Current status of the NDIS

3 different perspectives


How well is the NDIS going? How committed is the government to the full roll-out plan and timeline? What about maintenance of current local services to the disability community until the NDIS is implemented in that locality?


Here we present the perspectives of the:

  1. National Disability Insurance Agency (NDIA), the Agency set up by the federal government to implement the NDIS

  2. Every Australian Counts, set up by NDS Ltd, the peak body for non-government disability service organisations, and

  3. People with Disability Australia (PWDA), a national disability rights and advocacy organisation.


National Disability Insurance Agency

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Here is the summary list of the National Disability Insurance Agency’s (NDIA) key achievements in their 1st year from their Annual Report:


* As of 30 June 2014, the NDIA had approved 7316 plans for people with disability, providing them with the reasonable and necessary supports required to lead an ordinary life.

* In 2013-14 the Scheme provided $130 million of support to participants, well within the funding envelope of $148 million.

* Amongst participants 94% were satisfied or very satisfied with their plans.

* As of 30 June 2014, there were 1350 registered service providers.

* The NDIA invested approximately $4.5 million from the Sector Development Fund to help both individuals and organisations make the transition into the Scheme.

* The Scheme Actuary, in her Financial Sustainability Report, and the Reviewing Actuary, have confirmed the results in the first year are consistent with the Productivity Commission’s estimates of total Scheme costs.

* The Annual Report also includes theScheme Actuary’s first Financial Sustainability Report, further supporting the Agency’s commitment to rollout a sustainable Scheme.



Every Australian Counts

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. . .

The ‘Every Australian Counts’ campaign recently e-mailed the following about the National Disability Insurance Scheme (NDIS):

In the NDIS trial sites across Australia lives are being transformed. Watch this video

to hear from some of the people who have shared their experiences from the Newcastle trial site.

In about a week’s time you will be able to hear a lot more from Jane, Stephen, Leigh, Anita, Janelle, Siobhan and Caroline when we relaunch the Every Australian Counts campaign.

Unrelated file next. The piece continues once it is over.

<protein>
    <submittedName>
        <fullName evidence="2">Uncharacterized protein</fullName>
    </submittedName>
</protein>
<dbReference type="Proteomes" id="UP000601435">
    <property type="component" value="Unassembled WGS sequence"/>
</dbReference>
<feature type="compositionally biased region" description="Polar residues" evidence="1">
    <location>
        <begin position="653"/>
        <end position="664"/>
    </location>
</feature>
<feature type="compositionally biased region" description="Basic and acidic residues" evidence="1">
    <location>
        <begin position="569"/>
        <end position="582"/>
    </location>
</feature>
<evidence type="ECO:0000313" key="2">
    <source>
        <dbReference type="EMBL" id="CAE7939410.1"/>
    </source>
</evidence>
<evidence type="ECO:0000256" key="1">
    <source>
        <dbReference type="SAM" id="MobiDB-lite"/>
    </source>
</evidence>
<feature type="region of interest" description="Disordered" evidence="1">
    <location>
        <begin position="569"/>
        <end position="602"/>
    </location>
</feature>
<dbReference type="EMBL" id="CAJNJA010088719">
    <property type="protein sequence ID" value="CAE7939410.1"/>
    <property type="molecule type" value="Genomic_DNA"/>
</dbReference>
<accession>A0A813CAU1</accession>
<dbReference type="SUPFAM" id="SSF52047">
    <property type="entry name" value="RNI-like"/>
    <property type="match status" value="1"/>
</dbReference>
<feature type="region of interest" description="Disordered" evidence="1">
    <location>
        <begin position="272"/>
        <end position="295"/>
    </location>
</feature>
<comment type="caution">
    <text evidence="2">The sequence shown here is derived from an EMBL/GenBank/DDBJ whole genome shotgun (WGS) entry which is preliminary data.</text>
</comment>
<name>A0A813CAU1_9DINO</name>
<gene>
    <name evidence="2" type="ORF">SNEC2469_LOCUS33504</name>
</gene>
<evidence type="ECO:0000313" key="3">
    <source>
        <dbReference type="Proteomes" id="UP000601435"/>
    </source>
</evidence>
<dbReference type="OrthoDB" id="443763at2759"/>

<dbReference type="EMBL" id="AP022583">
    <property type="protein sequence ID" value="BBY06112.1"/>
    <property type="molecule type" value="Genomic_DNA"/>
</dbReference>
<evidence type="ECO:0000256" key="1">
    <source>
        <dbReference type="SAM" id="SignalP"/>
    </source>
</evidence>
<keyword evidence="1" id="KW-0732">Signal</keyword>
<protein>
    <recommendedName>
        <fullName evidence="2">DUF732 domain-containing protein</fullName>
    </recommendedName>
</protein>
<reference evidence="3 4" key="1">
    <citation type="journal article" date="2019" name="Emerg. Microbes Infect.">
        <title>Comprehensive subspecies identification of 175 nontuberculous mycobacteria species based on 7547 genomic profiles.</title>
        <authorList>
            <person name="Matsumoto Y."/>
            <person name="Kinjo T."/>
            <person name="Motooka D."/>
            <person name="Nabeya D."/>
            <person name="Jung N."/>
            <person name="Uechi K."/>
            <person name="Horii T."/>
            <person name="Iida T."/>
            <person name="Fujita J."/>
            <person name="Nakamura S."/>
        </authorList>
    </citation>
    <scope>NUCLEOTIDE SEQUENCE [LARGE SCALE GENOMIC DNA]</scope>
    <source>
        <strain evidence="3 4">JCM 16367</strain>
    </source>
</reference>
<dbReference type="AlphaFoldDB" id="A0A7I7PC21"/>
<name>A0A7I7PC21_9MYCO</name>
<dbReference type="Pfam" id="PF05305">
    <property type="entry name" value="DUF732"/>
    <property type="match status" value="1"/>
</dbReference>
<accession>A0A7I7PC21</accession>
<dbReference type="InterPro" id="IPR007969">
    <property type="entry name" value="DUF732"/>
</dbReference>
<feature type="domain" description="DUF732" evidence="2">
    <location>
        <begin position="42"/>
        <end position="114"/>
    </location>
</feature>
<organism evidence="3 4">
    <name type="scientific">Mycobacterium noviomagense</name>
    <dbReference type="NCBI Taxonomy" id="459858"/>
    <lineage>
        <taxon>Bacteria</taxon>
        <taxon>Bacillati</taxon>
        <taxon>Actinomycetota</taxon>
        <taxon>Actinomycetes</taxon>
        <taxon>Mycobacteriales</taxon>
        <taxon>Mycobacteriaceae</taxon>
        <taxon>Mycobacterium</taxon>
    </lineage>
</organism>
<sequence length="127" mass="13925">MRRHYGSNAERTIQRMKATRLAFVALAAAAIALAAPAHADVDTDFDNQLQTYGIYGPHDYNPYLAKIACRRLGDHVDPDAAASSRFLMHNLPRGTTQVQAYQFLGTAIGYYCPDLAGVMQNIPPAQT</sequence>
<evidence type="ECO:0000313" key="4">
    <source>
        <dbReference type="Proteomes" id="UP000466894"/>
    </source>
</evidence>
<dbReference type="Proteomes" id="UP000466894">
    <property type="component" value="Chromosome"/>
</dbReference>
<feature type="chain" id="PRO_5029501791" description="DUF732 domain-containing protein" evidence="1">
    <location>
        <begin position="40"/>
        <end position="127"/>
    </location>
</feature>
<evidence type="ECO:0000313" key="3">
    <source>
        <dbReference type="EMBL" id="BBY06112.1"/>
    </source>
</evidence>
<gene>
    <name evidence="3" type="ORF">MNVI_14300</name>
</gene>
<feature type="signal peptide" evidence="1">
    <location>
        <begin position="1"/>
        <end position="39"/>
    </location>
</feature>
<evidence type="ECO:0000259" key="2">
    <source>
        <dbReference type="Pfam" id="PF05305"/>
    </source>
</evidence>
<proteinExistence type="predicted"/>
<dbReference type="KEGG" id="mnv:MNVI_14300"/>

We still have a long way to go. We must keep up the pressure to make sure the NDIS is delivered and is the very best it can be for thousands of people with disabilities and their families and carers.

Every Australian Counts supporters outside the trial sites are still waiting. And they are telling us that they feel uncertain about how the NDIS will work and what it will mean for them.

So part of our new campaign is about learning from those who are already accessing the NDIS. They will share their stories and tell us what to expect when it is our turn.

We are also creating a news hub – a one-stop shop for information, events and actions so you can keep up to date and involved as the NDIS makes its way to you.

Our campaign is not over.


People with Disabilities Australia (PWDA)

. . .

In an online forum hosted by PWDA in late November, people complained about disability services being cut in preparation for the NDIS but before it had launched in their particular areas. Participants in the discussion cited the impending closure of two Ageing, Disability and Home Care (ADHC) facilities in the Hunter region of NSW and the planned privatisation of ADHC services in preparation for the NDIS.

Overall people were cautiously optimistic about the scheme and PWDA president Craig Wallace said the feedback would help form the organisation’s submission to the citizen’s jury.

“Some of the themes from people, generally speaking, are that there was more support under NDIS but they were frazzled by paperwork and feeling a bit intimidated by some of the administrative requirements in dealing with the commonwealth,” he said.

“They were also having uneven experiences with planners, and it all depended on the planner … some were excellent while others didn’t understand why someone needed something such as an electric wheelchair. It is a bit of a patchwork.”

A citizens’ jury will deliver a scorecard on the progress of the NDIS next year in the first time the scheme will be reviewed from the “bottom up” with NDIS participants giving evidence about their treatment under the scheme.

The citizens’ jury is going to be randomly selected by the newDemocracy Foundation, with people with disabilities included on the panel. It will host hearings in the new year and deliver a scorecard on the NDIS in April. “Up until now we’ve had reviews done by academic institutions and the agency itself, there was a review by KPMG but nobody has gone back to two major actors in the national reform: the ordinary taxpayers who opened hearts and wallets from 2011 onwards and are paying for the NDIS, and the ordinary participants on the ground receiving it,” Wallace said.

“This process is about having a jury that is representative of the ordinary taxpayer.”

“We really want to emphasise the perfect fit between the citizen jury process and the kind of scheme NDIS is. Up until now the reviews have been top-down. Because this is a person-centred scheme the most appropriate way to get real information is to charge participants themselves with forming and delivering the scorecard to the people who are paying for it. We actually think it’s a perfect fit,” Wallace said.

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